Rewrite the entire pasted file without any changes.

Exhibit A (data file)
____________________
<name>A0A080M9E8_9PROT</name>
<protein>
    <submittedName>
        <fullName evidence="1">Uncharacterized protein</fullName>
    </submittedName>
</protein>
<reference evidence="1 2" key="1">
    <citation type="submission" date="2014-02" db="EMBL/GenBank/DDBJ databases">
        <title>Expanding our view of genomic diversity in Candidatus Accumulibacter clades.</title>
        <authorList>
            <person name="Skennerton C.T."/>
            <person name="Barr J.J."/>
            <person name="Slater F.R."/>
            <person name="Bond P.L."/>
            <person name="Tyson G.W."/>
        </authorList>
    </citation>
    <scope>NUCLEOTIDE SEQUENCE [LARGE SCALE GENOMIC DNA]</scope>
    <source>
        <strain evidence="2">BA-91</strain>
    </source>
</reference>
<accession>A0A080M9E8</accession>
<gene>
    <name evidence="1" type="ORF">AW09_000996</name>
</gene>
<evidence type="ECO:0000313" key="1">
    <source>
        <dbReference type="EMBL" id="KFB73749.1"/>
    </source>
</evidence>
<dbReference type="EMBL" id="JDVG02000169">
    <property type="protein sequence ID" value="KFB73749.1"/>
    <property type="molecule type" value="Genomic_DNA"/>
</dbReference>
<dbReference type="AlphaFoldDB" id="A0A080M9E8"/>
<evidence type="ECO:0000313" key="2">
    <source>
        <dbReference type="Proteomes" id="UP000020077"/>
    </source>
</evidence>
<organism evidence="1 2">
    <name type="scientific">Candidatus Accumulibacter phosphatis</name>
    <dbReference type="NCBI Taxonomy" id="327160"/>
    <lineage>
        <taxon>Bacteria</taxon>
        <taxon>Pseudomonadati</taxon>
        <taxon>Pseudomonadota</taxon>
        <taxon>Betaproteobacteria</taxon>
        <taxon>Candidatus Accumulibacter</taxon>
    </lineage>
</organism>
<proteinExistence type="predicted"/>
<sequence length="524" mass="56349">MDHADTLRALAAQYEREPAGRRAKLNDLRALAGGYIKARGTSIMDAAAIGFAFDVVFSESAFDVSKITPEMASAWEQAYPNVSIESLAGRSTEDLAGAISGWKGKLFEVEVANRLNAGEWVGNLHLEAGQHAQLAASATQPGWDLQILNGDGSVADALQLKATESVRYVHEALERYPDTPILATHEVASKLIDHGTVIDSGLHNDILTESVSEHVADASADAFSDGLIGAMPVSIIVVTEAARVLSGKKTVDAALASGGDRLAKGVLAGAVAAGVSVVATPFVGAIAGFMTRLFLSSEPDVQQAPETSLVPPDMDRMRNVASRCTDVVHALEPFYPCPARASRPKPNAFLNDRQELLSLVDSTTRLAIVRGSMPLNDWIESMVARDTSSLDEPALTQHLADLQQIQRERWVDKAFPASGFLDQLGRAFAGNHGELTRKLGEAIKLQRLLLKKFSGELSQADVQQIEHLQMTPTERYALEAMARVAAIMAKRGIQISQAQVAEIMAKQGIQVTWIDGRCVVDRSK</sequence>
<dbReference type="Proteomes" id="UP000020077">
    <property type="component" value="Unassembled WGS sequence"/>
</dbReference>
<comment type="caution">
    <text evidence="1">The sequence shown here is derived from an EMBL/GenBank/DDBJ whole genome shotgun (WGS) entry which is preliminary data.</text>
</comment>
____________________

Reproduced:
<name>A0A080M9E8_9PROT</name>
<protein>
    <submittedName>
        <fullName evidence="1">Uncharacterized protein</fullName>
    </submittedName>
</protein>
<reference evidence="1 2" key="1">
    <citation type="submission" date="2014-02" db="EMBL/GenBank/DDBJ databases">
        <title>Expanding our view of genomic diversity in Candidatus Accumulibacter clades.</title>
        <authorList>
            <person name="Skennerton C.T."/>
            <person name="Barr J.J."/>
            <person name="Slater F.R."/>
            <person name="Bond P.L."/>
            <person name="Tyson G.W."/>
        </authorList>
    </citation>
    <scope>NUCLEOTIDE SEQUENCE [LARGE SCALE GENOMIC DNA]</scope>
    <source>
        <strain evidence="2">BA-91</strain>
    </source>
</reference>
<accession>A0A080M9E8</accession>
<gene>
    <name evidence="1" type="ORF">AW09_000996</name>
</gene>
<evidence type="ECO:0000313" key="1">
    <source>
        <dbReference type="EMBL" id="KFB73749.1"/>
    </source>
</evidence>
<dbReference type="EMBL" id="JDVG02000169">
    <property type="protein sequence ID" value="KFB73749.1"/>
    <property type="molecule type" value="Genomic_DNA"/>
</dbReference>
<dbReference type="AlphaFoldDB" id="A0A080M9E8"/>
<evidence type="ECO:0000313" key="2">
    <source>
        <dbReference type="Proteomes" id="UP000020077"/>
    </source>
</evidence>
<organism evidence="1 2">
    <name type="scientific">Candidatus Accumulibacter phosphatis</name>
    <dbReference type="NCBI Taxonomy" id="327160"/>
    <lineage>
        <taxon>Bacteria</taxon>
        <taxon>Pseudomonadati</taxon>
        <taxon>Pseudomonadota</taxon>
        <taxon>Betaproteobacteria</taxon>
        <taxon>Candidatus Accumulibacter</taxon>
    </lineage>
</organism>
<proteinExistence type="predicted"/>
<sequence length="524" mass="56349">MDHADTLRALAAQYEREPAGRRAKLNDLRALAGGYIKARGTSIMDAAAIGFAFDVVFSESAFDVSKITPEMASAWEQAYPNVSIESLAGRSTEDLAGAISGWKGKLFEVEVANRLNAGEWVGNLHLEAGQHAQLAASATQPGWDLQILNGDGSVADALQLKATESVRYVHEALERYPDTPILATHEVASKLIDHGTVIDSGLHNDILTESVSEHVADASADAFSDGLIGAMPVSIIVVTEAARVLSGKKTVDAALASGGDRLAKGVLAGAVAAGVSVVATPFVGAIAGFMTRLFLSSEPDVQQAPETSLVPPDMDRMRNVASRCTDVVHALEPFYPCPARASRPKPNAFLNDRQELLSLVDSTTRLAIVRGSMPLNDWIESMVARDTSSLDEPALTQHLADLQQIQRERWVDKAFPASGFLDQLGRAFAGNHGELTRKLGEAIKLQRLLLKKFSGELSQADVQQIEHLQMTPTERYALEAMARVAAIMAKRGIQISQAQVAEIMAKQGIQVTWIDGRCVVDRSK</sequence>
<dbReference type="Proteomes" id="UP000020077">
    <property type="component" value="Unassembled WGS sequence"/>
</dbReference>
<comment type="caution">
    <text evidence="1">The sequence shown here is derived from an EMBL/GenBank/DDBJ whole genome shotgun (WGS) entry which is preliminary data.</text>
</comment>